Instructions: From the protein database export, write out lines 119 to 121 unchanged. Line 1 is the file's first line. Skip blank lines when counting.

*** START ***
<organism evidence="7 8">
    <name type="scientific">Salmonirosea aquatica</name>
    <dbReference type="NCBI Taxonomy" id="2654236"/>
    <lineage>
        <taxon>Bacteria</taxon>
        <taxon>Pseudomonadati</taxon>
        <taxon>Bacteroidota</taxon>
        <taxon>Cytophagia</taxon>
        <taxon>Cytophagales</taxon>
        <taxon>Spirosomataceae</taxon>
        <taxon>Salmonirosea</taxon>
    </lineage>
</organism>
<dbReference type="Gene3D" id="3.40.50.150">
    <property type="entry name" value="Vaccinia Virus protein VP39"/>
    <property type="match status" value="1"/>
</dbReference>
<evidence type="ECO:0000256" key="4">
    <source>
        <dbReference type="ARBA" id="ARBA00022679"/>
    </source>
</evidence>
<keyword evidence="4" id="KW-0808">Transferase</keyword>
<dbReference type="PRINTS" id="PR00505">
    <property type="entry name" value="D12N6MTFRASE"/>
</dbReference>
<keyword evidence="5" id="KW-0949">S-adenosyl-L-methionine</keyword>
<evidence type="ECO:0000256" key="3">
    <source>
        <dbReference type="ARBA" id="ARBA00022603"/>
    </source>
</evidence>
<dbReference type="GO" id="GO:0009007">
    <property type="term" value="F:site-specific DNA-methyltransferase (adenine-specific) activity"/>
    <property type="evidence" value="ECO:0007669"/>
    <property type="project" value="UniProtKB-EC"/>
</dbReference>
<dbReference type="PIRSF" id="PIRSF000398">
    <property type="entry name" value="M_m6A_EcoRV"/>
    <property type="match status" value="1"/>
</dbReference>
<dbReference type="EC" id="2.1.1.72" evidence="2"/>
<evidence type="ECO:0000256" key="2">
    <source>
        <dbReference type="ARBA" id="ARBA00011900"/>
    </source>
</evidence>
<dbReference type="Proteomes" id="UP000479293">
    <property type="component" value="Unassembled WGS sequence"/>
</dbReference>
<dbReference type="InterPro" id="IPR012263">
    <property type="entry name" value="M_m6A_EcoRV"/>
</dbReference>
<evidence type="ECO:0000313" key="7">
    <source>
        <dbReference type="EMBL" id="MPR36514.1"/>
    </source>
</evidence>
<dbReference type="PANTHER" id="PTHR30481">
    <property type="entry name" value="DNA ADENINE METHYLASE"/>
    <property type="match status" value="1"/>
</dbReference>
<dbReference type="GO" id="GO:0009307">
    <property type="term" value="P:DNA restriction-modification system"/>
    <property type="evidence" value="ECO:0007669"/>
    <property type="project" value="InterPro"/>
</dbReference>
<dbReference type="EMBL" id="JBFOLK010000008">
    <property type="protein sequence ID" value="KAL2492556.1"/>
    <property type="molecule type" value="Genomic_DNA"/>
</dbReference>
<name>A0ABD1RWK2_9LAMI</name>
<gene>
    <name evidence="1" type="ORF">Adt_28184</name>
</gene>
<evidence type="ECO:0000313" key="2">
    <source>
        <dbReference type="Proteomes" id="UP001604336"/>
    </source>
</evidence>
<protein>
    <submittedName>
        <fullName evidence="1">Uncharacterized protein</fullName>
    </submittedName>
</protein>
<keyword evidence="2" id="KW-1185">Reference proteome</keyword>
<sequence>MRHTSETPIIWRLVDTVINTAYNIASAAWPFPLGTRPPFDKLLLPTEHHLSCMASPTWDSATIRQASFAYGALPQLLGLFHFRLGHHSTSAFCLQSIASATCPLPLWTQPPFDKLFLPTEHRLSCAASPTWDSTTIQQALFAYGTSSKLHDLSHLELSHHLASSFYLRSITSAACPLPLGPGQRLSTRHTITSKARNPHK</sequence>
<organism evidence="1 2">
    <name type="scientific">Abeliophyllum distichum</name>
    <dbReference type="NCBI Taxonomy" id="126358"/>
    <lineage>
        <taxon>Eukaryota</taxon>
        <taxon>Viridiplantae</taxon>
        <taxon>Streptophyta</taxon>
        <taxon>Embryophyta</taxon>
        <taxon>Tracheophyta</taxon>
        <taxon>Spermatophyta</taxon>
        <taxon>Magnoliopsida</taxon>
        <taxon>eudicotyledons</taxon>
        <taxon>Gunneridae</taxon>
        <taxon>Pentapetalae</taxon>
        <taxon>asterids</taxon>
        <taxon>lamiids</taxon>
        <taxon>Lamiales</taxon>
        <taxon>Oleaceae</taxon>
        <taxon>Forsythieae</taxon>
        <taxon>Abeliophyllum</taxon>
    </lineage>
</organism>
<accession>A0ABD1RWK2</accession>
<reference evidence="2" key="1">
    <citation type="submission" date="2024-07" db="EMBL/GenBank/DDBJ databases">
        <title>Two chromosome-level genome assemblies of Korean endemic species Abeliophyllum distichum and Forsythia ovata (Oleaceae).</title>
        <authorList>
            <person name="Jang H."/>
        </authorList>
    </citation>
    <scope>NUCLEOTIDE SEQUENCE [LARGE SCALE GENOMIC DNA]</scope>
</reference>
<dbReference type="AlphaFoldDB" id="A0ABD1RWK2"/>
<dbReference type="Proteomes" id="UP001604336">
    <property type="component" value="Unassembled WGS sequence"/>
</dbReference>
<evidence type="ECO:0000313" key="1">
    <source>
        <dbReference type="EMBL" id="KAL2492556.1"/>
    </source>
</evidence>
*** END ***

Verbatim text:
</reference>
<dbReference type="AlphaFoldDB" id="A0ABD1RWK2"/>
<dbReference type="Proteomes" id="UP001604336">